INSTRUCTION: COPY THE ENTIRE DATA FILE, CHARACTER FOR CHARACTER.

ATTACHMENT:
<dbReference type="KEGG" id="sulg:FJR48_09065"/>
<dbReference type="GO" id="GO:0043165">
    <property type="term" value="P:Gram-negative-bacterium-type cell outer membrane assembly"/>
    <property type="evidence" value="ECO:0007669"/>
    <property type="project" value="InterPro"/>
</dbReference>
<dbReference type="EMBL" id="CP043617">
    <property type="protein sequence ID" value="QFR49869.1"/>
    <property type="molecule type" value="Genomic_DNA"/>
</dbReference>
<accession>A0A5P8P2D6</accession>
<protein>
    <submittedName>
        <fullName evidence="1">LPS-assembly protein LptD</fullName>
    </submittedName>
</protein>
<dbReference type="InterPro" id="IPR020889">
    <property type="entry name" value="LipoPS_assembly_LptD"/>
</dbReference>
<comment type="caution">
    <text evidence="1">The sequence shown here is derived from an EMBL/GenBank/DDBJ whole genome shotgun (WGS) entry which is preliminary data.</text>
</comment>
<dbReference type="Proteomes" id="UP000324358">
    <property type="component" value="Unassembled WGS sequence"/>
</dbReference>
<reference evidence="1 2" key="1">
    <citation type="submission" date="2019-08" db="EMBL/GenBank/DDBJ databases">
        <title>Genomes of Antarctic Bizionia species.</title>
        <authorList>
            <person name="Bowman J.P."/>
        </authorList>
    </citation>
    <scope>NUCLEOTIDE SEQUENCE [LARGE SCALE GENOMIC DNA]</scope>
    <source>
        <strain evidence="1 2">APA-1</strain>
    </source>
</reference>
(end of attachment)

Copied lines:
<dbReference type="KEGG" id="sulg:FJR48_09065"/>
<dbReference type="GO" id="GO:0043165">
    <property type="term" value="P:Gram-negative-bacterium-type cell outer membrane assembly"/>
    <property type="evidence" value="ECO:0007669"/>
    <property type="project" value="InterPro"/>
</dbReference>
<dbReference type="EMBL" id="CP043617">
    <property type="protein sequence ID" value="QFR49869.1"/>
    <property type="molecule type" value="Genomic_DNA"/>
</dbReference>
<accession>A0A5P8P2D6</accession>
<protein>
    <submittedName>
        <fullName evidence="1">LPS-assembly protein LptD</fullName>
    </submittedName>
</protein>
<dbReference type="InterPro" id="IPR020889">
    <property type="entry name" value="LipoPS_assembly_LptD"/>
</dbReference>
<comment type="caution">
    <text evidence="1">The sequence shown here is derived from an EMBL/GenBank/DDBJ whole genome shotgun (WGS) entry which is preliminary data.</text>
</comment>
<dbReference type="Proteomes" id="UP000324358">
    <property type="component" value="Unassembled WGS sequence"/>
</dbReference>
<reference evidence="1 2" key="1">
    <citation type="submission" date="2019-08" db="EMBL/GenBank/DDBJ databases">
        <title>Genomes of Antarctic Bizionia species.</title>
        <authorList>
            <person name="Bowman J.P."/>
        </authorList>
    </citation>
    <scope>NUCLEOTIDE SEQUENCE [LARGE SCALE GENOMIC DNA]</scope>
    <source>
        <strain evidence="1 2">APA-1</strain>
    </source>
</reference>